John Price's Pages 8
|To return to the Betley Window front page click the hobbyhorse|
Below are shown the individual characters of the original Betley Window. Since there is no contemporary account of this work, no-one knows precisely and for certain what each is supposed to represent. Even the connection with morris dancing is an interpretation by later antiquarians, as pointed out by Mike Heaney in "Observations on early images of 'morris dancers'" (in The Morris Dancer, Vol. 3 No. 11 January 2004): but he also comments that contemporary references do show show close associations between 16th Century morris dances and three of the panels which do not represent dancers - namely the May Pole, the Hobby Horse and the Friar. Some other commentators have described these three as "peculiarly English".
The earliest source of information about the Window is George Tollet's set of comments which he included in notes to Henry IV Part 1 in 1778. The titles he used for the characters, and paraphrases of his descriptions of them, are included below. (Snippets from Tollet's descriptions are italicized.)
Godfrey Brown observes that, though many scholars have written about the Window since Tollet, his identifications and descriptions have not been effectively challenged. However, there have certainly been differences of opinion. In a "Note on the Betley Morris Dance Window" (1923) local historian Charles Bridgeman listed what he considered the characters were "generally supposed to represent" at that time. These are also shown below.
An additional interesting insight into the figures was given by Francis Douce, sometime Keeper of Manuscripts in the British Museum, in " Illustrations of Shakespeare" (1807). In a dissertation on the English morris dance, he pointed out that there was a great similarity - albeit in mirror-image - between nine of the twelve Betley Window figures and those in a 1490 engraving by a German, Israhel van Meckenem the Younger. Experts on van Meckenem believe it to be his own original work. Similar figures (but not mirror-image) also appear in a woodcut in the Strasburg Almanac (1496), reproduced in the Gutenberg Yearbook for 1980. (Mike Heaney comments that the van Meckenem engraving was much copied, sometimes with the figures reversed left-right.)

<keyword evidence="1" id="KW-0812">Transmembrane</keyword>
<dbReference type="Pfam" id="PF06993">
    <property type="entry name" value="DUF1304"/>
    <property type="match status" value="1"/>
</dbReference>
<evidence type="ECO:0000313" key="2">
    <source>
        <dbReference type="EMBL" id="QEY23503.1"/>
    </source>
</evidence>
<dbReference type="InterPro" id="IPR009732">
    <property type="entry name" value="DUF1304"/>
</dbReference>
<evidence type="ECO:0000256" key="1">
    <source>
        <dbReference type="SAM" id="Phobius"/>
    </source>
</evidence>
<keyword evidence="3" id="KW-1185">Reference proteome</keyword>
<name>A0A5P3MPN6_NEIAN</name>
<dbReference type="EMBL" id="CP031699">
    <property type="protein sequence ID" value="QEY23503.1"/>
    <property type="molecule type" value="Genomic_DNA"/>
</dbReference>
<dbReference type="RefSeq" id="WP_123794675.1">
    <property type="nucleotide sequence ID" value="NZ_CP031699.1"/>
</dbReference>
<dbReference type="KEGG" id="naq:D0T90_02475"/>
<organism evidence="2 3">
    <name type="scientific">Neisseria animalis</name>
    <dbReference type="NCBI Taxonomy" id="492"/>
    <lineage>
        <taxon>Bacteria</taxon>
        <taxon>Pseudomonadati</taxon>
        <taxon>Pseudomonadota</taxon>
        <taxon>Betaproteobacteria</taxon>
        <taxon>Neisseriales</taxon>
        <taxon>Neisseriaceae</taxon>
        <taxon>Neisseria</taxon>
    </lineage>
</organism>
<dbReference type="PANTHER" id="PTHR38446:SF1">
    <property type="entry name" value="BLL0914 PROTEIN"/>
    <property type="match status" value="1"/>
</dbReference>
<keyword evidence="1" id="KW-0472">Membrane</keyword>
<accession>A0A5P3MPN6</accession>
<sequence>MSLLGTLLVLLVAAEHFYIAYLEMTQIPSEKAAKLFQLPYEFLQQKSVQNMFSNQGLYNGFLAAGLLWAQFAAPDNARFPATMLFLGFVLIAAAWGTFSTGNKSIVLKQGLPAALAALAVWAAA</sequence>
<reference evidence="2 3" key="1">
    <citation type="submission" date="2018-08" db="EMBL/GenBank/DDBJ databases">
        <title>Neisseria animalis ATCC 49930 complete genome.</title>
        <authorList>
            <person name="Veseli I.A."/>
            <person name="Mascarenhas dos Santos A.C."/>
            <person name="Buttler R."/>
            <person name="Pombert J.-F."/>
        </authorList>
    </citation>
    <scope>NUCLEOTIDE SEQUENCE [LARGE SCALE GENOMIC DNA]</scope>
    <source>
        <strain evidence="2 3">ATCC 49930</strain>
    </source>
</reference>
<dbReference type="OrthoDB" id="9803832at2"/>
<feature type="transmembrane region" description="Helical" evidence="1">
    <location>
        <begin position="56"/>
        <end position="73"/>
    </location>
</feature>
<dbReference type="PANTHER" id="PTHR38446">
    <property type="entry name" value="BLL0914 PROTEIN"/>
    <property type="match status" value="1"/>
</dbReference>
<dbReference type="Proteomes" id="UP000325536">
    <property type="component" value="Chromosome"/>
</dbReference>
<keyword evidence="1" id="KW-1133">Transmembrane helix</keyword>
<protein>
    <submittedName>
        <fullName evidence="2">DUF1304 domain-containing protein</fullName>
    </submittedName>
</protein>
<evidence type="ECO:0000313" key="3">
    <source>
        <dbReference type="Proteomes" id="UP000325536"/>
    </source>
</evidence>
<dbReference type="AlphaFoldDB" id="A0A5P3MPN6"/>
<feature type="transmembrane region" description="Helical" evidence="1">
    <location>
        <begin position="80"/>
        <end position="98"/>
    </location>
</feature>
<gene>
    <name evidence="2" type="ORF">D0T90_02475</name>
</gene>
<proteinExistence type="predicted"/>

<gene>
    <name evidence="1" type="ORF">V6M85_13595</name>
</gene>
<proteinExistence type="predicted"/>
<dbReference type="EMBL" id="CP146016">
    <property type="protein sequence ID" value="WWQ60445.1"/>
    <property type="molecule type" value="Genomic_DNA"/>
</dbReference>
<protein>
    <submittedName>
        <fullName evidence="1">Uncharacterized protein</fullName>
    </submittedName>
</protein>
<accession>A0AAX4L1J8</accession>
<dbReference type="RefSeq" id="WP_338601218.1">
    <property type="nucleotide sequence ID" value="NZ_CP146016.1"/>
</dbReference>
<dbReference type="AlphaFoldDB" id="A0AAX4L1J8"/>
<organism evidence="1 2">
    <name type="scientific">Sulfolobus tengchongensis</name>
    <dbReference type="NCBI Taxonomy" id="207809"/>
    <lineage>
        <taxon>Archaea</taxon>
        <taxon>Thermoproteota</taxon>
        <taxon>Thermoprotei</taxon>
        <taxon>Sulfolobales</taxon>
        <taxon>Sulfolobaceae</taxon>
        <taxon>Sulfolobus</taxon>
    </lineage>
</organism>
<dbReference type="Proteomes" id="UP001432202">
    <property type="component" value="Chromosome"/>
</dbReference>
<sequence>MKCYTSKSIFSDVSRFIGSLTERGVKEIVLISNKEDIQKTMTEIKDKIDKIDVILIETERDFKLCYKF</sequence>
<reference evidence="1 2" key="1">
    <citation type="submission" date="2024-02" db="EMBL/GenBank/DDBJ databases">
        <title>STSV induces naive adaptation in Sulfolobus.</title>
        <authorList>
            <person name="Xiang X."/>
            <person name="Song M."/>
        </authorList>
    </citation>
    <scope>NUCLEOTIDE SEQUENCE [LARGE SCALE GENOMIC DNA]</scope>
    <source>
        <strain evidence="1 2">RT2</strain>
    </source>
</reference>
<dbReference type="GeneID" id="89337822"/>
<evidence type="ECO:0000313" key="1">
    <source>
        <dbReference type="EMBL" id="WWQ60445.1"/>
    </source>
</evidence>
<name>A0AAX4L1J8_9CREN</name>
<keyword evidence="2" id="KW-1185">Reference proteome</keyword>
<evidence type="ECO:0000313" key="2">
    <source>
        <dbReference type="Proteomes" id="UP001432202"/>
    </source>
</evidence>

For those who would like to view and compare the different versions of the
characters, there is a link beside each one which allows that. The sequence of
versions of the characters in each case is:
"Original Betley Window", "van Meckenem engraving", "Strasburg Almanac woodcut", "Betley Court copy", "Kingston-upon-Thames copy" and "Alison Bailey copy".
Not all characters feature in the van Meckenem engraving or the Strasburg Almanac.
When viewing the figures side by side, differences in their colours will be apparent. However, whilst the copies do differ in that respect, these pictures are not a good guide to this because of differences in photographer, in lighting conditions and in photographic techniques used when preparing the material for this website.
With regard to the titles of the figures, bear in mind that they are historians' interpretations, not part of the original Window. In the case of the titles on the Kingston-upon-Thames figures, they can presumably be attributed to Finny. Alison Bailey's titles faithfully reproduce those on the photograph she was working from - but no-one has been able to explain what that was a photograph of. Until recently (2002), it had been assumed that it was of the Kingston-upon-Thames Window, because as far as we can tell the discrepancies between the titles had gone unnoticed until then.
|Tollett: "This figure is the counterfeit fool that was kept in
the royal palace and in all great houses to make sport for the family.
He appears with all the badges of his office: the bauble in his hand and
a coxcomb head with ass's ears on his head. The top of the hood rises in
the form of a cock's neck and head with a ball in the latter."
Whilst not clear in the photograph, the first and second fingers of the left hand are extended, with the third and fourth folded across the palm. Finny saw this as a burlesque of a Bishop's blessing.
|Tollett: This figure, with his "silver coronet, purple cap with a
red feather and a golden knop ... personates a nobleman: for I incline
to think that various ranks of life were meant to be represented upon my
This quarry (and the next) in the original window show obvious marks of a clumsy repair - which Godfrey Brown noted in 1981. However, those marks are not detectable on the photo I myself took in 1998, so it would seem that a very skilful repair was done between 1981 and 1998.
|Tollet says that this individual "has been taken to be" a
Fleming or Spaniard, but offers no alternative label of his own. "I
am at a loss to name the pennant-like slips waving from the shoulders
but I will venture to call them side-sleeves or long sleeves, slit into
two or three parts."
He says that Steevens wondered whether streamers used in the morris originated from such sleeves.
|Tollett: This figure "by the superior neatness of his dress, may
be a franklin or a gentleman of fortune."
A franklin was someone who owned land but was not a member of the nobility.
|Tollett: "The May-pole is painted yellow and black in spiral
lines. Upon our pole are displayed St. George's red cross, or the banner
of England, and a white pennon or streamer emblazoned with a red cross,
terminating like the blade of a sword, but the delineation thereof is
Tollet identified the latter with the flag of St. James of Compostella, the patron saint of Spain.
Finny comments that the wording on the scroll corresponds to the words of the King of the May in Beaumont and Fletcher's play "London to Thee I do present the Mery Month of May". (Sic. This is a line from their play "The Knight of the Burning Pestle" and is spoken by Rafe, the grocer's apprentice.)